At the age of 29, Balanchine formed Les Ballets 1933 in Paris, which would only run for one season as Balanchine got an offer from Boston-born dance connoisseur Lincoln Kirstein, to travel to the United States and establish an American ballet company. As a result of this collaboration, first came the School of American Ballet, founded in 1934 and 14 years later, the New York City Ballet, with its Concerto Barocco, Orpheus and Symphony In C dancing program. Balanchine did not understand the point of retiring – much like his dancers, who did not merely want to dance, but had to dance – the great ballet master had to choreograph. So, from the NYCB formation until his death, Balanchine was the artistic director of the facility, leading the choreography of most of the company’s production. The most popular of them all, perhaps, would be The Nutcracker, which is not only note-worthy because it is simply amazing, but because it also restated the view of American public, ensuring it was kept inside the hearts of the American people so much so, that since then, The Nutcracker has been an integral part of American Christmas celebrations. Balanchine’s mother, Maria Vasilyeva, saw ballet as a form of social advancement; with her son’s production of the Nutcracker, she turned out to be right.
A man of vast talents, in addition to ballet, Balanchine also worked in theatre and on movies, choreographing a number of musical comedies, including On Your Toes and Babes in Arms. He has also been credited to have re-created some of his works for TV, like L’enfant et les Sortileges, adding animation to the piece. 1974’s choreography of Coppelia secured Balanchine and Alexandra Danilova an Emmy nomination.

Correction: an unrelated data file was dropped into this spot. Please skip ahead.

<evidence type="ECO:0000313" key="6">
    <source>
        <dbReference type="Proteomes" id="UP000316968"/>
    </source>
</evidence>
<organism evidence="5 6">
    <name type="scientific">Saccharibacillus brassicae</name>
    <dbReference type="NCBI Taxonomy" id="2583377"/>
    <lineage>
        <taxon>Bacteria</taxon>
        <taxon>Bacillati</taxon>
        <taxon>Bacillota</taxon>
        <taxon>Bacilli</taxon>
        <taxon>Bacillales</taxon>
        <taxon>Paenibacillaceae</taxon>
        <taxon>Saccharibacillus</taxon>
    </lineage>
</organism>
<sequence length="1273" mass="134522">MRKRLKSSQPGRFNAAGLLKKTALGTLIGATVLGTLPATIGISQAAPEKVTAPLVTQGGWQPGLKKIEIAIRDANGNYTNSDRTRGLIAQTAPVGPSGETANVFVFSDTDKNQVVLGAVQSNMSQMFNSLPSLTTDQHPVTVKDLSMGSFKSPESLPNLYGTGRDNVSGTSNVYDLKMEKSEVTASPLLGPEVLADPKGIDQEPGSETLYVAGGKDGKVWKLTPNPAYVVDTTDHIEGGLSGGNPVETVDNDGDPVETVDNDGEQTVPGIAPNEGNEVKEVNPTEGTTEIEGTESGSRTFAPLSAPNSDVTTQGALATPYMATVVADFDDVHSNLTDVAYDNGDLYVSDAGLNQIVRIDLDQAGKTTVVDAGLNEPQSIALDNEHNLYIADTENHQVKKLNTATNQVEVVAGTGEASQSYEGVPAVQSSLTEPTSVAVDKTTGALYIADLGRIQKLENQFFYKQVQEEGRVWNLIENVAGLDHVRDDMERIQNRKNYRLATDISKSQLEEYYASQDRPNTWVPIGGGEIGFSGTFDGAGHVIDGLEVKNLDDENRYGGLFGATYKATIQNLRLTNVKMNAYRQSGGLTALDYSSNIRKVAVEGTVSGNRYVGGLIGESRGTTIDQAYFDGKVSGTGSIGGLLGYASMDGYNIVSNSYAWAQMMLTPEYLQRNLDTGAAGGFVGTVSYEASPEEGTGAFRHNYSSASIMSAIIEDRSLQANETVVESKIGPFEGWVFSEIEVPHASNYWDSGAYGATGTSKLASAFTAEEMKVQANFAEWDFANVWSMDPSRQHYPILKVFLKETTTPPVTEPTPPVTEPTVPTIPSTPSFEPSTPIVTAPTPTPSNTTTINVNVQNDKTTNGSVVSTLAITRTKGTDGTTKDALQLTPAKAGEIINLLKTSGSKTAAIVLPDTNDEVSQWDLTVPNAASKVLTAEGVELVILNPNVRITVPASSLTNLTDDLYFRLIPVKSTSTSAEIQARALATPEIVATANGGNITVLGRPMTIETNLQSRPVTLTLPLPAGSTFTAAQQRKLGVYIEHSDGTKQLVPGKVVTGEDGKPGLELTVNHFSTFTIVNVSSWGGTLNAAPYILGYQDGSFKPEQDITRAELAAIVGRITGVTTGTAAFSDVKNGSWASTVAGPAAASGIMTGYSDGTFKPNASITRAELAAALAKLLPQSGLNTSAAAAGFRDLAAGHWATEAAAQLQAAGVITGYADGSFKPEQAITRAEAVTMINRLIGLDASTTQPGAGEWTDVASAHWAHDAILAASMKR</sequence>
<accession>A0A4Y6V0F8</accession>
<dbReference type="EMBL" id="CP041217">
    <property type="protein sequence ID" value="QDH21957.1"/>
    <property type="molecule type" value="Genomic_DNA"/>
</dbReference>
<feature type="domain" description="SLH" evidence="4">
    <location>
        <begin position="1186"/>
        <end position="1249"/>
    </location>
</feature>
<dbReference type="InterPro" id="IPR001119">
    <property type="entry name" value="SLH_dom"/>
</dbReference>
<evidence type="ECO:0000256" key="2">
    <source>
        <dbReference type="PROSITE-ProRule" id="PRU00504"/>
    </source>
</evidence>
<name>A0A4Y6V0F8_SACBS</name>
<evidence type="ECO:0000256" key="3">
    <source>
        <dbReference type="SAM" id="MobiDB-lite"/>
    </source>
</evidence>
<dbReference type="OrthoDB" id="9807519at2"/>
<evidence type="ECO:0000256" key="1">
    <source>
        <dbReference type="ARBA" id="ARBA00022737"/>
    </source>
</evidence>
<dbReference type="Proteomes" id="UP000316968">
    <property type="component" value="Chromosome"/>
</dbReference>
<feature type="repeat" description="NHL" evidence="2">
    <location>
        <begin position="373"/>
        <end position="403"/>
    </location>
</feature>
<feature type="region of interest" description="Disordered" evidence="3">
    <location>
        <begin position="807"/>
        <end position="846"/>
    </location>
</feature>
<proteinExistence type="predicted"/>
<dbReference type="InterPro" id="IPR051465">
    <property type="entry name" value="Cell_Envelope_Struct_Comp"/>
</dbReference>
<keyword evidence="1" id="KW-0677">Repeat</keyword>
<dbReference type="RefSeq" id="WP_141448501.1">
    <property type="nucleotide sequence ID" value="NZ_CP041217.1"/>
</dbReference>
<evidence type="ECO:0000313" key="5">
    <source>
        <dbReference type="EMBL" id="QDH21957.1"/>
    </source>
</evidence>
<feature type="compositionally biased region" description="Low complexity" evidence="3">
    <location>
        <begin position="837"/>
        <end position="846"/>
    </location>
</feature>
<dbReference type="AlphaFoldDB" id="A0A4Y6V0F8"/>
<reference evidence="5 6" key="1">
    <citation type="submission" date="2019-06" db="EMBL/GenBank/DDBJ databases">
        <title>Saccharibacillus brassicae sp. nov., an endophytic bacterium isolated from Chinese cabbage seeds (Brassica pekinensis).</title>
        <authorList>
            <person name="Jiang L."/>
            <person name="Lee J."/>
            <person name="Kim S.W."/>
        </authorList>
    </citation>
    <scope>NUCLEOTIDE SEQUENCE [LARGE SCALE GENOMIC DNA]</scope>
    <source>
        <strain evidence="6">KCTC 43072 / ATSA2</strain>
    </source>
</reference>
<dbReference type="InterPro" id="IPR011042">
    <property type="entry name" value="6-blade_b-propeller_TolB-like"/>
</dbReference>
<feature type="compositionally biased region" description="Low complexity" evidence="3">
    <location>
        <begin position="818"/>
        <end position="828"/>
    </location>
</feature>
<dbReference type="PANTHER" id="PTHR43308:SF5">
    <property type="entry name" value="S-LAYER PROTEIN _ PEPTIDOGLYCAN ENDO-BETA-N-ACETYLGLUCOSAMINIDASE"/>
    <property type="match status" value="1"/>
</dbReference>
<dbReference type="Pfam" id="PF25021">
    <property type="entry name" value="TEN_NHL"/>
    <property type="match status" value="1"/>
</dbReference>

Both his life and death were filled with Balanchine’s love for ballet – all of his many partners were ballerinas, and he made sure in his will that his earthly possessions would be left to his troupe of ballerinas.
In addition to Balanchine’s direct legacy, he is immortalised in space – one of the 23 craters on Mercury was named after George Balanchine, as its unusual blue visual reminded astronomers of the famous blue tutus in Balanchine’s Serenade.
I’m not sure about space, but Balanchine did have a different sense of time. He used to say that there is no past, nor future, only the present. That is exactly what one sees in his ballet – beauty, now.
By Nini Dakhundaridze